Publication - Publication

Local air quality management for Scotland: policy guidance

Published: 29 Mar 2018
Environment and Forestry Directorate
Part of:
Environment and climate change

Revised local air quality management policy guidance for Scotland.

60 page PDF

585.1 kB

60 page PDF

585.1 kB

Local air quality management for Scotland: policy guidance
7: Consultation

60 page PDF

585.1 kB

7: Consultation

Background and statutory requirements

7.1 The Environment Act 1995 provides the statutory basis for consultation and liaison. The Scottish Government expects local authorities to continue to work closely and exchange data with other authorities, agencies, businesses and the local community to improve air quality.

7.2 Schedule 11 of the 1995 Act requires local authorities to consult:

  • Scottish Ministers;
  • SEPA;
  • all neighbouring local authorities;
  • any National Park authority within or adjacent to the local authority area;
  • other public authorities as appropriate; and
  • bodies representing local business interests and other organisations as appropriate.

7.3 For the purposes of the 1995 Act, authorities should consult on their air quality review and assessment reports, AQMA declaration proposals and preparation or revision of an action plan.

Consultation on review and assessment reports

7.4 For progress reports and any more detailed work, local authorities will need to consult the Scottish Ministers and other statutory consultees as listed above. They will not need to consult more widely i.e. there is no need for a full public consultation at this stage, but they should make these assessments available to the public.

Consultation on action plans

7.5 Local authorities must consult on their preparation of an action plan, ideally in both draft and final form. Finalisation of the plan should take account of consultees' comments on the draft. Action plans may operate over long timescales and authorities may only be able to specify broad proposals in the first draft. It is therefore an important principle that they carry out a further consultation if the initial proposals are revised while implementing the plan.

7.6 Consultation on a draft action plan should include:

  • details of which pollutants the authority will look at and an indication of where they come from;
  • the timescales for implementing each proposed measure; and
  • details of other organisations or agencies whose involvement is needed to meet the plan's objectives and what the authority is doing to get their co-operation.

Local authorities should decide the timescale for consultation. The Scottish Government recommends, however, that no consultation exercise should last for fewer than six weeks.

Consultation/liaison across local authority departments

7.7 It is important that there is effective consultation/liaison across local authority departments. Steering groups and committee meetings should have the support of the Chief Executive. This should help to ensure that air quality is dealt with consistently across the authority.

Co-operation between authorities

7.8 Co-operation between authorities has been greatly helped by the local pollution liaison groups. These groups can assist with the exchange of information and ideas in carrying out the LAQM duties.

Consultation with the public/local businesses

7.9 Local authorities need to look for innovative ways of engaging with local resident/community groups and local businesses because, if people feel personally involved in air quality issues, they are more likely to be receptive to any proposed actions to improve air quality.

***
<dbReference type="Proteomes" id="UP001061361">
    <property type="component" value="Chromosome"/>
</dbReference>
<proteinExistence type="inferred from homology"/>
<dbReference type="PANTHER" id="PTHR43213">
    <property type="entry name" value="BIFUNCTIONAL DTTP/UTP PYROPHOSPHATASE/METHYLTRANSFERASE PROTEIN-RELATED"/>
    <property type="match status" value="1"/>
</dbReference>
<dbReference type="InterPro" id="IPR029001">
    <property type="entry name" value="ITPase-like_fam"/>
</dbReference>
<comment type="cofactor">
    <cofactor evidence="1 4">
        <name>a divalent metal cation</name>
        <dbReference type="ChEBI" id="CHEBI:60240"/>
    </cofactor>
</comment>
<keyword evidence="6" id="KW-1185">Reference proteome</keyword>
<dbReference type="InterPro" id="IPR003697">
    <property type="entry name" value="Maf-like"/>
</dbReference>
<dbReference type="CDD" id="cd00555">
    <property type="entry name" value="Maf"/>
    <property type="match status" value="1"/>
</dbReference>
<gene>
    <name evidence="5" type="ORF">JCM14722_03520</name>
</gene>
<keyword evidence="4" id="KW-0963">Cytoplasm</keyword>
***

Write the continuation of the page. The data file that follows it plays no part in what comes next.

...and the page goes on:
7.10 It is important that local authorities provide information on local air quality in a clear and accessible way. Authorities are ideally placed to tell people about the causes and effects of air pollution. Many local authorities have experience of health education and they should consider exploring links with health boards and NHS bodies. They should use their local contacts e.g. websites, local newspapers, radio, libraries to reach as wide an audience as possible. Some local authorities have already developed local air quality information strategies and make review and assessment reports publicly available.

7.11 Day to day information on local air pollution levels and advice to the public when pollution is high can be important catalysts for changes in behaviour. The terminology used to describe levels of air pollution should be consistent to avoid confusion. The Scottish Government advises local authorities to adopt the banding system it uses, i.e. the pollution bands are described against a numerical index as follows: 1-3 (low), 4-6 (moderate), 7-9 (high) and 10 (very high). An explanation of the banding system can be found on the Scottish Air Quality website:

Public access to information

7.12 The 1995 Act also provides for public access to information. As well as the reports on which they are required to consult, local authorities should make available copies of:

  • orders designating an AQMA; and
  • action plans.

7.13 Nothing in the 1995 Act requires a local authority to make available all the material it collected for its review and assessment of air quality. Local authorities only have to make available a summary report. It is for individual authorities to decide on the scope of these reports and how widely to distribute them. They should consider the most appropriate targeting of information and how best to make it easily accessible and widely available. In any event, information which the local authority holds on air quality is subject to the Environmental Information (Scotland) Regulations 2004 ( SSI 520). These Regulations oblige local authorities to deal with requests for environmental information.